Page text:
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Honda Fit EV Has Highest EPA Efficiency Rating Of Any Car

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The 2013 Honda Fit EV has earned the highest EPA efficiency rating granted to any vehicle offered in the U.S.: 118 miles-per-gallon-equivalent.

That's higher than the 2012 Mitsubishi i minicar, the previous record-holder at 112 MPGe, and considerably higher than the Nissan Leaf and Ford Focus Electric, at 99 MPGe and 105 MPGe respectively.

MPGe is an efficiency measure based on how far the car can travel on the amount of electricity with energy equivalent to that in a single gallon of gasoline.

The EPA has also rated the Honda Fit EV at 82 miles of driving range.

That's more than the Focus Electric (at 76 miles), the Leaf (at 73 miles), or the 'i' (at 62 miles).

So to put all the relevant data in a single table, here's a look at how all five battery-electric vehicles offered in the U.S. market so far stack up:

  • 2013 Honda Fit EV, 118 MPGe, 82 miles: 20-kWh battery pack, 92-kW motor
  • 2012 Mitsubishi 'i,' 112 MPGe, 62 miles:16-kWh battery pack, 66-kW motor
  • 2012 Ford Focus Electric, 105 MPGe, 76 miles: 23-kWh battery pack, 107-kW motor
  • 2012 Nissan Leaf, 99 MPGe, 73 miles: 24-kWh battery pack, 80-kW motor
  • 2012 Coda Sedan, 73 MPGe, 88 miles: 31-kWh battery pack, 100-kW motor

(We haven't included data for the 2012 Tesla Model S because its EPA ratings haven't yet been released--though they should be within the next couple of weeks.)

Honda's first electric car in roughly a decade should also be relatively punchy off the line, with a 92-kilowatt (123-horsepower) motor producing 188 lb-ft of torque to power the front wheels, giving it 15 percent more power than the larger Nissan Leaf.

We're expecting some of the car magazines to test the Fit EV, in fact, against the larger (and even more powerful) Ford Focus Electric to see which one has the best off-the-line and 0-to-60-mph times.

Honda quotes a recharging time of 3 hours for a fully depleted battery using a 240-Volt Level 2 charging station, likely indicating a 6.6-kilowatt charger (matching the Coda Sedan and Focus Electric, and faster than the current Leaf).

Honda unveiled a prototype Fit EV electric car at the Los Angeles Auto Show in November 2010, and followed it up last fall by showing the 2013 production version.

That was when it revealed that it would offer just 1,100 Fit EVs from 2012 through 2014, clearly marking the electric subcompact as a compliance car whose sole purpose was to meet California's requirements for sales of zero-emission vehicles.

Which is too bad, in our eyes, since we consider the gasoline Honda Fit to be one of the best offerings in the subcompact class, even after several years--and we were eager to see the electric version hit the market.

The Fit EV carries a price of $36,625 (plus a mandatory $770 delivery fee), but Honda only plans to lease the car (for around $399 a month over three years), not sell it.

It will be offered this summer in select California and Oregon markets, and Honda says it will follow with a rollout on the East Coast next year.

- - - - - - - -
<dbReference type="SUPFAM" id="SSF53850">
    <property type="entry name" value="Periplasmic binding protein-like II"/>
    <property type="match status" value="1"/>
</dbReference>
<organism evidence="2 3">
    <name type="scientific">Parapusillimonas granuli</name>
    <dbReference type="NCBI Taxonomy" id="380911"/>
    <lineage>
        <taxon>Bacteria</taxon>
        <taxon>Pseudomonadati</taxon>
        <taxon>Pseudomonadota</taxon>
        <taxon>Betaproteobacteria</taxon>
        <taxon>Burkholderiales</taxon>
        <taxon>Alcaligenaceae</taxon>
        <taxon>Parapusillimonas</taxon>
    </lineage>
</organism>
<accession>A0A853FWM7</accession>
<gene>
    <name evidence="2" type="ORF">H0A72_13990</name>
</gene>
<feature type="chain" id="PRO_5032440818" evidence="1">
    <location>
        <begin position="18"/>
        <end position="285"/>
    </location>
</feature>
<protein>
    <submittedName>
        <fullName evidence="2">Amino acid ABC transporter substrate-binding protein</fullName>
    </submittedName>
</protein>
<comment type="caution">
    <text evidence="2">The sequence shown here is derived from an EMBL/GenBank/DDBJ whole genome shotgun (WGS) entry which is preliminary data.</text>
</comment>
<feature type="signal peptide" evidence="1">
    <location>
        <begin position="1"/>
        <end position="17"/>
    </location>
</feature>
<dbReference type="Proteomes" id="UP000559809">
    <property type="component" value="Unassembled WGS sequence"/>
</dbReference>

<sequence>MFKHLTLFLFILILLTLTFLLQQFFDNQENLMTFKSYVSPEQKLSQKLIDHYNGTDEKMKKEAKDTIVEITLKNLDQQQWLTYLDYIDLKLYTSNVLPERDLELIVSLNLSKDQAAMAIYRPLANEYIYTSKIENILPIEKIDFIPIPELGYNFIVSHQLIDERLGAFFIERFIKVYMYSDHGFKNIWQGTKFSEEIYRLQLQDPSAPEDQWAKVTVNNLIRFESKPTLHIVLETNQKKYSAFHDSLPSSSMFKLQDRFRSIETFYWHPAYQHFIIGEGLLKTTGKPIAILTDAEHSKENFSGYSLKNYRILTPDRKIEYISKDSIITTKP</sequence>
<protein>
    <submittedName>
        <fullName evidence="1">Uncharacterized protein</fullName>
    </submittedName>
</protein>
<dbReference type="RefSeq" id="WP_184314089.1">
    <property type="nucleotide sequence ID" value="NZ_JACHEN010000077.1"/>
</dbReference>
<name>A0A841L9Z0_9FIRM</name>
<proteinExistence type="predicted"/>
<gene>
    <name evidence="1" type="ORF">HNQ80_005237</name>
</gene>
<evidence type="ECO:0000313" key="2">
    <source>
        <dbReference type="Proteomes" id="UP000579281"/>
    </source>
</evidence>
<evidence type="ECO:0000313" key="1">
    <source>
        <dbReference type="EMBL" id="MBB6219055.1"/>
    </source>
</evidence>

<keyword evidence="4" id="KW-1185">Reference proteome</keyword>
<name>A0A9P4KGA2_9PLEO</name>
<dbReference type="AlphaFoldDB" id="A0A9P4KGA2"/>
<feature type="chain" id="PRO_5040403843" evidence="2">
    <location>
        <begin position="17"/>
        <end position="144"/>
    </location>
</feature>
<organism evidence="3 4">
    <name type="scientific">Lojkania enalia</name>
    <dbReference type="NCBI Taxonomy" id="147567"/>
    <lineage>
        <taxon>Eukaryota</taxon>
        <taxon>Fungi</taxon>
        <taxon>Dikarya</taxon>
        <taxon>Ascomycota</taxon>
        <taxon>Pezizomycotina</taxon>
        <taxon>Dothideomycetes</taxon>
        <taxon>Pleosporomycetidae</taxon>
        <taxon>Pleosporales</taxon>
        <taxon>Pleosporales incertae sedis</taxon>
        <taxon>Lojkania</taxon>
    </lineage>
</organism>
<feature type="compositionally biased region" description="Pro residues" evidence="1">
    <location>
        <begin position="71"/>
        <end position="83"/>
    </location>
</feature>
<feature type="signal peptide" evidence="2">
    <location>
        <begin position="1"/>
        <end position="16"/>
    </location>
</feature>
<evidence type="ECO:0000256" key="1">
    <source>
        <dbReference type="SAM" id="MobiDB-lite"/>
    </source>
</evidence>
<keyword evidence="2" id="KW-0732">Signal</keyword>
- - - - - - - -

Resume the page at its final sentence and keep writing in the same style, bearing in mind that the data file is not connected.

We'll be driving a 2013 Honda Fit EV at the end of the month, and we'll bring you all our impressions of this latest electric vehicle then.

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Comments (8)
  1. Now things are getting interesting. It seems clear that there is more efficiency to be gained compared with the first-to-market LEAF. Even the heavy ActiveE outdid the LEAF with 102 MPGe.

    Speaking of which, why didn't the ActiveE make the list? It too is being leased just like the Fit EV.
     
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  2. Maybe there is a minimum number produced to be eligible. ActiveE was only 500 right? Plus, the ActiveE is no longer available for sale or lease since BMW has already leased the test lot of EVs for their three year contracts.
     
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  3. I know it is no longer for sale, but Tesla Roadster at 119 MPGe is the champ.
     
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  4. The Fit makes a good starting point for a BEV. High roof, high seating positon, and a fuel tank packaged under the front seat. So a fair amount of room for batteries underneath.

    John, I'm most interested in Honda's manufacturing process for the Fit BEV. Nissan, GM, and Ford have all integrated their BEV/EREV's into their plants mixed with IC products so building BEV is transparent as far as the assembly process goes. This step is vital to reduce costs. Any idea if Honda is doing this with the Fit (which could indicate a possible expansion in markets/volume later), or is it being built off-line?
     
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  5. They have made some aerodynamic tweaks to the Fit EV, and I think those help the range and efficiency. The economy mode does free-wheel coasting which also would help a lot in efficiency, and with lower drag, it coasts farther.

    Honda just needs to build as many as they can sell, and sell them everywhere! Why are they holding back? This will be a great car for almost everybody's daily driving.

    Neil
     
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  6. So sad...the best car in the business in it's class but only a compliance car...
     
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  7. Is it possible this is just a slow roll-out and Honda just hasn't publicly announced it's expansion plans yet? By the numbers it certainly seems like this care would be at or near the top of pure EVs.
     
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  8. You kept the worst for last: $37k! Plus, if you drive the car for about ten years and need to replace the battery pack you're looking at another $2,500 or so. 82 mile range doesn't cut it for me, either.
     
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